April 8, 2011 | by Chris Johnson
Senators: Stop separating married bi-national couples

Sen. John Kerry (Photo courtesy senate.gov)

Sen. John Kerry (D-Mass.) is leading a group of 12 Democratic U.S. senators who are calling on the Obama administration to allow legally married bi-national same-sex couples to remain together in the United States.

In a letter dated April 6, the senators urge the Justice Department and the Department of Homeland Security to take action to protect these couples until the courts determine the constitutionality of the Defense of Marriage Act or Congress repeals the anti-gay statute.

Among other things, the senators ask the Department of Homeland Security to halt the denial of green cards for legally married same-sex couples so they aren’t separated under current immigration law.

“In addition, we ask DHS to exercise prosecutorial discretion in commencing and prosecuting removal proceedings against married noncitizens that would be otherwise eligible to adjust their status to lawful permanent resident but for DOMA,” the senators write.

Additionally, the senators asks the Justice Department to issue a moratorium on deportation of foreign nationals who are in a legal same-sex marriages and are prevented from becoming legal permanent residents because of DOMA.

In addition to Kerry, Sens. Patrick Leahy (D-Vt.), Barbara Boxer (D-Calif.), Ron Wyden (D-Ore.), Chris Coons (D-Del.), Jeff Merkley (D-Ore.), Kirsten Gillibrand (D-N.Y.), Sherrod Brown (D-Ohio), Daniel Akaka (D-Hawaii), Daniel Inouye (D-Hawaii), Sheldon Whitehouse (D-R.I.) and Frank Lautenberg (D-N.J.) penned their names to the letter.

Rachel Tiven, executive director for Immigration Equality, urged U.S. Citizenship & Immigration Services to heed the call of the senators and make changes to benefit married bi-national same-sex couples.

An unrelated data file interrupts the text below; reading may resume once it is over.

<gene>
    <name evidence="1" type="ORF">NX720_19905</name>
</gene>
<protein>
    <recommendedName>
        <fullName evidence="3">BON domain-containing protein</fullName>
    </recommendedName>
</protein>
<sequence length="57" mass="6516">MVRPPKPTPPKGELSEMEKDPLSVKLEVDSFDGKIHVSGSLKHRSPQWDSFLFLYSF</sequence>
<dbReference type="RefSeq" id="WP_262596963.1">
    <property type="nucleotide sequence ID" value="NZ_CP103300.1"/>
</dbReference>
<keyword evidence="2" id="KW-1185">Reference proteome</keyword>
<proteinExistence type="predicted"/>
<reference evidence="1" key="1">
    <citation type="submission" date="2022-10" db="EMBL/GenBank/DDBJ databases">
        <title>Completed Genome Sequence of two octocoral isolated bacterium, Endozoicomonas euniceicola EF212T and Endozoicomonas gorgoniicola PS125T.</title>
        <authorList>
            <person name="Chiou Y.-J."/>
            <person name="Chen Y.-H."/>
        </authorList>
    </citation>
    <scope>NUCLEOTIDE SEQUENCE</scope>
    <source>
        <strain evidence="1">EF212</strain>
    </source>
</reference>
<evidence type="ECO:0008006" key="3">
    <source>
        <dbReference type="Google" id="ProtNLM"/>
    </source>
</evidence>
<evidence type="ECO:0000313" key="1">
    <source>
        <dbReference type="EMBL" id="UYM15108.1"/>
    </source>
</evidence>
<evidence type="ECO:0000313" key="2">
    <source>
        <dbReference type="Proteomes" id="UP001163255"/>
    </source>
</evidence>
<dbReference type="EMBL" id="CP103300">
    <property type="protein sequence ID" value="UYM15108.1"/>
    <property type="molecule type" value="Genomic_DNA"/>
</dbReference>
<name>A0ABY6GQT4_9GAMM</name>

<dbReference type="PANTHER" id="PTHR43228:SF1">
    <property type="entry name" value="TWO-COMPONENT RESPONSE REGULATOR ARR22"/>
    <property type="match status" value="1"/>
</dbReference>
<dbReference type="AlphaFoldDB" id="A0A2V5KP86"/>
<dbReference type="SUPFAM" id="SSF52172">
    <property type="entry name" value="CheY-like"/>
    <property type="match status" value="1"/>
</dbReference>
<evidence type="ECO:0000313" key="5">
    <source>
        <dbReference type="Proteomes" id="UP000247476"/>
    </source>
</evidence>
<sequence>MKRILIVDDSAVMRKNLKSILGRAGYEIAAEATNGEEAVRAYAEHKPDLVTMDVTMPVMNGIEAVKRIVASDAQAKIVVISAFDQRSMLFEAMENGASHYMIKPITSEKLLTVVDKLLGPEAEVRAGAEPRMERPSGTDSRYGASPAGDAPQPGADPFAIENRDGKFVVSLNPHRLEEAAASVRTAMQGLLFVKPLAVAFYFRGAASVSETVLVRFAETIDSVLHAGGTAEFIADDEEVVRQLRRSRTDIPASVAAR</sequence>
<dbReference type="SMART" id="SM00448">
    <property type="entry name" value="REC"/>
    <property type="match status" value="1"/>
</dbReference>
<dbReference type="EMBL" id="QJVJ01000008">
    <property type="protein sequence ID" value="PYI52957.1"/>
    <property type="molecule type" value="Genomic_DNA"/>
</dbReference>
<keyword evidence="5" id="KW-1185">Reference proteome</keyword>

“Unless USCIS changes course, real families will be impacted, and American citizens will be separated from their loved ones,” Tiven said. “Maintaining the status quo for these families will mean forcing them apart, or into exile. We call on USCIS to heed the advice of Sen. Kerry, and the other signatories on today’s letter, and allow these loving, committed couples to remain together.”

Last week, Rep. Rush Holt (D-N.J.) sent a similar letter to DHS asking the department to halt the deportation of foreign nationals in same-sex marriages until Congress repeals DOMA or the courts strike down the statute.

The letters follow President Obama’s determination in February that DOMA is unconstitutional and Attorney General Eric Holder’s notification that the Justice Department would no longer enforce the anti-gay statute against litigation in court.

Still, the Obama administration continues to enforce DOMA, which prevents the federal government from recognizing same-sex marriages. Because of DOMA, American citizens who are married to foreign spouses of the same gender cannot sponsor their spouses for U.S. citizenship — even if the couple lives in a state or jurisdiction that recognizes same-sex marriage.

Adam Fetcher, a DHS spokesperson, said the administration plans to respond directly to senators who sent the letter.

“Pursuant to the Attorney General’s guidance, the Defense of Marriage Act remains in effect and the executive branch, including DHS, will continue to enforce it unless and until Congress repeals it or there a final judicial determination that it is unconstitutional,” Fetcher said.

Tracy Schmaler, a Justice Department spokesperson, said her department is reviewing the letter and will respond.

Chris Johnson is Chief Political & White House Reporter for the Washington Blade. Johnson attends the daily White House press briefings and is a member of the White House Correspondents' Association. Follow Chris

3 Comments
  • This is all well and good but what about bi-national couples who didn’t get married and are now separated.

    • This is one of the biggest reasons why immigration law should treat gay couples equally to straight couples. When immigration equality is achieved, the foreign partner should be able to enter the US on a K-1 fiance visa to join his or her American partner, they could marry in the States, and the foreign partner would then qualify for permanent residency. This is the exact same process that has been available for straight couples for decades.

      • Agreed. This is why Uniting American Family Act (UAFA) is an extremely important piece of legislation that needs to be passed. Everyone needs to contact their Senators and their Representative and encourage them to co-sponsor the bill.

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